Volatility Trade - months and strikes

Discussion in 'Options' started by erol, Jan 13, 2010.

  1. erol



    So I'm paper trading a volatility trade here on LFT.

    IV has been pretty low, and I projected an increase in IV since this thing has rallied so much in the last little bit. Since nothing lasts forever, and IV rises when things fall, I figured it was a matter of time.

    So I was a little right today, however my position didn't make money.

    I'm long 23*40 Jun straddles and I've been gamma scalping to stay delta neutral (basically, today I got to cover my paper-traded shorts). This position gives me >400 vegas right now.

    I bought far out to get highest exposure to vega. But since it's so far out, the increase in IV was not reflected in this months option series.

    But if I buy too close to expiration, vega has less of an impact and theta is very high.

    I wanted to know, what is the "optimal" timeframe for such a trade? How many months out does one give themselves to maximize a change in IV with exposure to vega.

    Furthermore, there's buying ATM vs. OTM straddles.

    If I think IV will rise due to a sharp decline, should I buy OTM straddles below the spot so that I'm close to ATM when the udnerlying falls? This is a directional play which i thought wasn't the point of vol trading.

    I'm just trying to understand how to best profit from this, when apparently I'm a little bit right!

    Thanks in advance.
  2. 1) An ATM straddle is a "straddle".
    2) An OTM straddle is a "strangle".
    3) If you're price-bearish and expect a rise in implied volatility, you may want to focus on put-only strategies and not tie up money in call options.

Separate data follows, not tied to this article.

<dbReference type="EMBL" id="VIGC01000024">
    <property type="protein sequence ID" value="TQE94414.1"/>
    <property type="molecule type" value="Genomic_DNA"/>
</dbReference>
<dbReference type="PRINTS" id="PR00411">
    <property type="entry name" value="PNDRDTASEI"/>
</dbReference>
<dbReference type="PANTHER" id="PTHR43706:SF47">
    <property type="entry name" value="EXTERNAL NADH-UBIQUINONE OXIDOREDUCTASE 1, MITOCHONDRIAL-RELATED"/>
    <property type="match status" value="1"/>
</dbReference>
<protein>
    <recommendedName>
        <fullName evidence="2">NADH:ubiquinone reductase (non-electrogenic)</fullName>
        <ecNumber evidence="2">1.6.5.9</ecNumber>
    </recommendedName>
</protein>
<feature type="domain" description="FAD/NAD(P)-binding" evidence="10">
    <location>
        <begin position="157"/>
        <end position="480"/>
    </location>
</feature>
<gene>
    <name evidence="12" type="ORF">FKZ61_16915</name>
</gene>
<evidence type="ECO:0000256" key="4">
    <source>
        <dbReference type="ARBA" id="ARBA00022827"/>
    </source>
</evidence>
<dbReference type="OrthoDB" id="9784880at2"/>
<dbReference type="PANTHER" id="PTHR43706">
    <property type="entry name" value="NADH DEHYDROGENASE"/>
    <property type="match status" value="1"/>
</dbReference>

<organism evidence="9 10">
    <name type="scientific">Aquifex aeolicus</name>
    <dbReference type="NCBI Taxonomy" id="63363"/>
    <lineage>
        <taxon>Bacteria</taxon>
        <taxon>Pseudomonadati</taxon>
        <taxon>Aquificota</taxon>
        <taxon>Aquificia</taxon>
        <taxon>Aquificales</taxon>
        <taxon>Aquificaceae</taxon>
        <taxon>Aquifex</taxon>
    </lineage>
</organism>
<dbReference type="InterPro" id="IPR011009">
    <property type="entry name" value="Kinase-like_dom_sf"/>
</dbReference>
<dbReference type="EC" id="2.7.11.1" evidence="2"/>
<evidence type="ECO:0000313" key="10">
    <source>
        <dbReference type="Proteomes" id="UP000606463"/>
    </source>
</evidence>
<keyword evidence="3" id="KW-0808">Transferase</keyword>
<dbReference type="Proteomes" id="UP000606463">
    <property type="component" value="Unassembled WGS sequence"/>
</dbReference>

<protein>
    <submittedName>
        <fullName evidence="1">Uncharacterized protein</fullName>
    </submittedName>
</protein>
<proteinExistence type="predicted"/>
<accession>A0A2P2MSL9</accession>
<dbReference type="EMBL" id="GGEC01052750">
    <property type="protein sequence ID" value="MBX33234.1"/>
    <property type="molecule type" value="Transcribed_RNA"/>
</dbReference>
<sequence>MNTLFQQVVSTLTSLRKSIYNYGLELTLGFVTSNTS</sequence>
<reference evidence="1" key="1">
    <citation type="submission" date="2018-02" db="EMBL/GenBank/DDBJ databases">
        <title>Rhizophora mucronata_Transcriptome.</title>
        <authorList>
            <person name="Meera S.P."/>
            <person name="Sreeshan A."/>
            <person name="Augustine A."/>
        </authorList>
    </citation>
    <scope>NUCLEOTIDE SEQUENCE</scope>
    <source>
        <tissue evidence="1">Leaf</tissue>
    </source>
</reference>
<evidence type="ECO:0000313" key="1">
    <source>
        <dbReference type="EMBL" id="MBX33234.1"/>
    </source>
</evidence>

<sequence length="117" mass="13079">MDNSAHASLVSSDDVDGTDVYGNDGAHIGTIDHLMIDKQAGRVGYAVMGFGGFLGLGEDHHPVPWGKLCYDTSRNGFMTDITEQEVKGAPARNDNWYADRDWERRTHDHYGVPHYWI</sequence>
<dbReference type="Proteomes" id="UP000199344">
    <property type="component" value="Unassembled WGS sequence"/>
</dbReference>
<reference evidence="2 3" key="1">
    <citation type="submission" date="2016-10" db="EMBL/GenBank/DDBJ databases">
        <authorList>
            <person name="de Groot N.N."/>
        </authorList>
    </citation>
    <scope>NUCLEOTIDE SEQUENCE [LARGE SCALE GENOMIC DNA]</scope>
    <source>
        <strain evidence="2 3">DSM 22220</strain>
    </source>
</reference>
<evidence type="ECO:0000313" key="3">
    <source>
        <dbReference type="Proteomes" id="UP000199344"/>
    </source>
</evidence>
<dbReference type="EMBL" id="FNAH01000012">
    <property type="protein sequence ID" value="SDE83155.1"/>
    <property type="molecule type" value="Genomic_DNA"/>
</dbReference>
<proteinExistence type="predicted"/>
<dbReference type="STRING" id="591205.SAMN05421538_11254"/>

4) OTM puts that remain OTM during the price decline should provide the most "bang for the buck".
    5) Time wise, 4 to 6 months out should be ideal. You'll avoid a greater degree of time decay and get the vega you desire. :cool:
  3. heech


    Seems to me you'd need a *very large* move in statistical volatility for IV 6 months out to be significantly affected. I doubt there's really a closed-end solution to your question... but I personally would bring it in quite a bit.

    But of course, the other side of that coin is you have many more opportunities for gamma scalping. I guess you have to decide how effectively you're gamma scalping, and how important that is to overall returns.
  4. An otm straddle is not a strangle. A strangle would have different strikes where as a straddle has the same strike in call and put same expiration.
  5. 1) You are precisely correct in your definition. I was slightly accurate.
    2) I was thinking the original poster was misnaming a strangle as a straddle.
    3) With straddles and strangles, for me, the options traded are never initiated (ITM) in-the-money.
  6. heech


    I'm not usually this much of a pain in the ass...

    ... but just note: very difficult to initiate a straddle where *both* options are NOT in-the-money. :)

  7. No biggie, but I would also say you were not accurate at all.

    One leg or the other in a straddle is going to always be in the money other than a stock sitting exactly at strike.
  8. Both could be at the money !